"Merry and happy, old man?"
"Maybe as high as that, no higher," said the old man, holding out his hand a little way above the level of his knee, and looking retrospectively at his questioner, "when I first remember 'em! Cold, sunshiny day it was, out a-walking, when some one--it was my mother as sure as you stand there, though I don't know what her blessed face was like, for she took ill and died that Christmas- time--told me they were food for birds. The pretty little fellow thought--that's me, you understand--that birds' eyes were so bright, perhaps, because the berries that they lived on in the winter were so bright. I recollect that. And I'm eighty-seven!"
"Merry and happy!" mused the other, bending his dark eyes upon the stooping figure, with a smile of compassion. "Merry and happy--and remember well?"
"Ay, ay, ay!" resumed the old man, catching the last words. "I remember 'em well in my school time, year after year, and all the merry-making that used to come along with them. I was a strong chap then, Mr. Redlaw; and, if you'll believe me, hadn't my match at football within ten mile. Where's my son William? Hadn't my match at football, William, within ten mile!"
"That's what I always say, father!" returned the son promptly, and with great respect. "You ARE a Swidger, if ever there was one of the family!"
"Dear!" said the old man, shaking his head as he again looked at the holly. "His mother--my son William's my youngest son--and I, have sat among 'em all, boys and girls, little children and babies, many a year, when the berries like these were not shining half so bright all round us, as their bright faces. Many of 'em are gone; she's gone; and my son George (our eldest, who was her pride more than all the rest!) is fallen very low: but I can see them, when I look here, alive and healthy, as they used to be in those days; and I can see him, thank God, in his innocence. It's a blessed thing to me, at eighty-seven."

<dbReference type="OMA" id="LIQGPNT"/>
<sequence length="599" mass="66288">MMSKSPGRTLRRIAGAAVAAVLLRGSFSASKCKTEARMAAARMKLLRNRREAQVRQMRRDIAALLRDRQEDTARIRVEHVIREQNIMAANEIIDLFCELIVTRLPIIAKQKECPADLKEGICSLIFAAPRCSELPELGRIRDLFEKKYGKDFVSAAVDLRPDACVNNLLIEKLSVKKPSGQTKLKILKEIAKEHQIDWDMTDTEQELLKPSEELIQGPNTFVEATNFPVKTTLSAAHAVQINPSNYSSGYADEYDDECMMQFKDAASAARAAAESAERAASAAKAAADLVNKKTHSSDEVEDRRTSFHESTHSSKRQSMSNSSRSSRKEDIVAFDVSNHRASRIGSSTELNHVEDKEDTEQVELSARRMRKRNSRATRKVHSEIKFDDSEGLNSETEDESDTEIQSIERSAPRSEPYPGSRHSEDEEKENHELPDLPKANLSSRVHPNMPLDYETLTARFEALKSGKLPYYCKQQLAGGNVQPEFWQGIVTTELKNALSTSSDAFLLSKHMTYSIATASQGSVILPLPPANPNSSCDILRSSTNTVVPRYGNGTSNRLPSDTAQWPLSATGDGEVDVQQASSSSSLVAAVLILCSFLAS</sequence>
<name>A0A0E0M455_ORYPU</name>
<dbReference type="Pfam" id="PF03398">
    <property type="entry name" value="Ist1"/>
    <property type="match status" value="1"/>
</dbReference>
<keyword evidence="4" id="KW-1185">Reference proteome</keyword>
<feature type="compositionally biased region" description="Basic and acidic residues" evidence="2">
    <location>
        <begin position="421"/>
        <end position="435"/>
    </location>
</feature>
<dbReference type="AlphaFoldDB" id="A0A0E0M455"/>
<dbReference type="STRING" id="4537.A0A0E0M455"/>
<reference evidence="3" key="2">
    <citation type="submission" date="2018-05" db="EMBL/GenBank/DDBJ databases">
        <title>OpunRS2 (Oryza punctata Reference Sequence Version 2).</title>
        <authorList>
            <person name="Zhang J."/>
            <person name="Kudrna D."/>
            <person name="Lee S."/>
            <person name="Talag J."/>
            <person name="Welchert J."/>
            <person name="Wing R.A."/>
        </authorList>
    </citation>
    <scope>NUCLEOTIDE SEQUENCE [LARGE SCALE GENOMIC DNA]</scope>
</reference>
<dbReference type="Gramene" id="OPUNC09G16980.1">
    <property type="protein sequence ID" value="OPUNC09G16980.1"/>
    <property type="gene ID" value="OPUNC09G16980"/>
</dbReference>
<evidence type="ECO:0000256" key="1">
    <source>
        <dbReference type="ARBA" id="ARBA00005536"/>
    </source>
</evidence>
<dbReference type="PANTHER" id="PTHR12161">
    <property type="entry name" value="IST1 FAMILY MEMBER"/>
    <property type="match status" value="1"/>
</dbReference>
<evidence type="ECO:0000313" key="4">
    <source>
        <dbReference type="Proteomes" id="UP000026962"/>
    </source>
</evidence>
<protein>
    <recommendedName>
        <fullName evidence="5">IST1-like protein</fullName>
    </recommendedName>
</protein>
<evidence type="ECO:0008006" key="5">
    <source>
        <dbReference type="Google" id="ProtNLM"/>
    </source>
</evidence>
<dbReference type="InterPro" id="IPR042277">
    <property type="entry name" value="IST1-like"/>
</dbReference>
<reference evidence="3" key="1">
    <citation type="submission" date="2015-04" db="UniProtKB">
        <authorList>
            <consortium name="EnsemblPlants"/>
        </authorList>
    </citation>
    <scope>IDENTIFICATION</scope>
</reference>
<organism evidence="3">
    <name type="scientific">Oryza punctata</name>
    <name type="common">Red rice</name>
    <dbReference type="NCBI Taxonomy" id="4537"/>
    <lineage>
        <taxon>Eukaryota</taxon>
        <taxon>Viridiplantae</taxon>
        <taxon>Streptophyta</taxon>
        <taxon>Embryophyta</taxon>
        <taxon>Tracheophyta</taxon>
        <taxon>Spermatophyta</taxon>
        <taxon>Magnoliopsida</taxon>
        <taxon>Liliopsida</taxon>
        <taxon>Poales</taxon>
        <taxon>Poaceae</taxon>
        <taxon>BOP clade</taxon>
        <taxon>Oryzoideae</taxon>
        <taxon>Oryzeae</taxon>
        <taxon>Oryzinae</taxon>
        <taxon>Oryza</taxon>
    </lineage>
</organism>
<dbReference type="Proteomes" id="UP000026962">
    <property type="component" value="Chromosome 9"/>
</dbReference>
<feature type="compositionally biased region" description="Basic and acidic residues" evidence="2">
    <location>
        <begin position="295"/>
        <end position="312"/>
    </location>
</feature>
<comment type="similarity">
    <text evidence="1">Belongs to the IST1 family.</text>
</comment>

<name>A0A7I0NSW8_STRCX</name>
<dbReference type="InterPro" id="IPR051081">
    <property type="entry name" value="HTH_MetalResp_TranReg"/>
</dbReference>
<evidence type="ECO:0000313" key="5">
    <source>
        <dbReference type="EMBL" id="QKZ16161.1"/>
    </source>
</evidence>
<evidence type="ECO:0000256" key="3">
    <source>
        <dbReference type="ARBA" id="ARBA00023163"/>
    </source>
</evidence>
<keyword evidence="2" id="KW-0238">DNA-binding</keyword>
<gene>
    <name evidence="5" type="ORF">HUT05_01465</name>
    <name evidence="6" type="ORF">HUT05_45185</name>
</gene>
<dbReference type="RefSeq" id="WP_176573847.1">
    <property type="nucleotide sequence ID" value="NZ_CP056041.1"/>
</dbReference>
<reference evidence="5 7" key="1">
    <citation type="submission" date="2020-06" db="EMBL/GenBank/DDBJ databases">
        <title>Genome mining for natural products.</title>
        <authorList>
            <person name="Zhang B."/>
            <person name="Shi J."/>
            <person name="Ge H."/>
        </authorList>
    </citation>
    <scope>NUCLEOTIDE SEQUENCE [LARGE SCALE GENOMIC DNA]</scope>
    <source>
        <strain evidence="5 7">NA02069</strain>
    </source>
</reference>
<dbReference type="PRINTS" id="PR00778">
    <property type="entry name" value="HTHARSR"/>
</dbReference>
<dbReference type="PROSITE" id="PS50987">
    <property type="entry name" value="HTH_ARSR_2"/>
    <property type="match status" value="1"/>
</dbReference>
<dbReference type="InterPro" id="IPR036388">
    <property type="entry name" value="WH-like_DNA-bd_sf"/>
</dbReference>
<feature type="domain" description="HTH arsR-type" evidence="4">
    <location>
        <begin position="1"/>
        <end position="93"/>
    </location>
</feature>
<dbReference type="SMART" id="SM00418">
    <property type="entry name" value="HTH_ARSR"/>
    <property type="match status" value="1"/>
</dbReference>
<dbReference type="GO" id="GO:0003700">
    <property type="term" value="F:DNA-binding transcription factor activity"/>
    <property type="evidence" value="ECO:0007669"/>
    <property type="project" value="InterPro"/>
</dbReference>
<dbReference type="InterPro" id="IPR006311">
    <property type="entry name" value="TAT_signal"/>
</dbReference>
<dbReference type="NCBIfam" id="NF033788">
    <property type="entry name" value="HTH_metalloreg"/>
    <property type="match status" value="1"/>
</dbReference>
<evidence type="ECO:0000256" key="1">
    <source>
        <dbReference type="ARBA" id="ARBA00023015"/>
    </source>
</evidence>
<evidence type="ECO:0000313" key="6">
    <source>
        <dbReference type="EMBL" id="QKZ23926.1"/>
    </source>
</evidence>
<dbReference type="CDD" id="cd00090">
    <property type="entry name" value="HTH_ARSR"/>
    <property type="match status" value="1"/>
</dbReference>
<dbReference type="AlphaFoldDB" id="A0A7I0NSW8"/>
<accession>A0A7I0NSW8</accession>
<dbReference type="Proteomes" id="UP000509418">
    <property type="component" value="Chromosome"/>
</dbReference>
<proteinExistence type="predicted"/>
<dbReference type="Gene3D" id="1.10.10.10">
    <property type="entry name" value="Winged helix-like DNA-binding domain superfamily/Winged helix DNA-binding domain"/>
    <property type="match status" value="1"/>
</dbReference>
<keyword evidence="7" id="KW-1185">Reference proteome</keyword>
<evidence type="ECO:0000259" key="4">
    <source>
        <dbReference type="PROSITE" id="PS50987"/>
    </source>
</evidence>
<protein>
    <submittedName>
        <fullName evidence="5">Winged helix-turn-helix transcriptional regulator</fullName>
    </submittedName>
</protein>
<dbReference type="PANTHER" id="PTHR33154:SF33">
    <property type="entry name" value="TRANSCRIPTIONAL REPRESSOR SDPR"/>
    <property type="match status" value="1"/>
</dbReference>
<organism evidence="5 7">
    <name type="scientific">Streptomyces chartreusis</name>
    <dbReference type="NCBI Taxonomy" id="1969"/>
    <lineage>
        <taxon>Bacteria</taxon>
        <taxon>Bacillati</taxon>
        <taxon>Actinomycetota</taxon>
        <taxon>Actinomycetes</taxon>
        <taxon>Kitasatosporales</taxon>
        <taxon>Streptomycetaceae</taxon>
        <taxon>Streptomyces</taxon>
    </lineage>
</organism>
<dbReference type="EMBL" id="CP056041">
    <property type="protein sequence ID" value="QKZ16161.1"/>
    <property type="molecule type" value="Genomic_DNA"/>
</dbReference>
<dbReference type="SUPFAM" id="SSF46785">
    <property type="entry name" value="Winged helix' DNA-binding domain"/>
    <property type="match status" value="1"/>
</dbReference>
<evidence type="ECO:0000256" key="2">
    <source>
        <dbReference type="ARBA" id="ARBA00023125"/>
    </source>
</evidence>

The keen look that had been fixed upon him with so much earnestness, had gradually sought the ground.
"When my circumstances got to be not so good as formerly, through not being honestly dealt by, and I first come here to be custodian," said the old man, "--which was upwards of fifty years ago--where's my son William? More than half a century ago, William!"
"That's what I say, father," replied the son, as promptly and dutifully as before, "that's exactly where it is. Two times ought's an ought, and twice five ten, and there's a hundred of 'em."
"It was quite a pleasure to know that one of our founders--or more correctly speaking," said the old man, with a great glory in his subject and his knowledge of it, "one of the learned gentlemen that helped endow us in Queen Elizabeth's time, for we were founded afore her day--left in his will, among the other bequests he made us, so much to buy holly, for garnishing the walls and windows, come Christmas. There was something homely and friendly in it. Being but strange here, then, and coming at Christmas time, we took a liking for his very picter that hangs in what used to be, anciently, afore our ten poor gentlemen commuted for an annual stipend in money, our great Dinner Hall.--A sedate gentleman in a peaked beard, with a ruff round his neck, and a scroll below him, in old English letters, 'Lord! keep my memory green!' You know all about him, Mr. Redlaw?"
"I know the portrait hangs there, Philip."
"Yes, sure, it's the second on the right, above the panelling.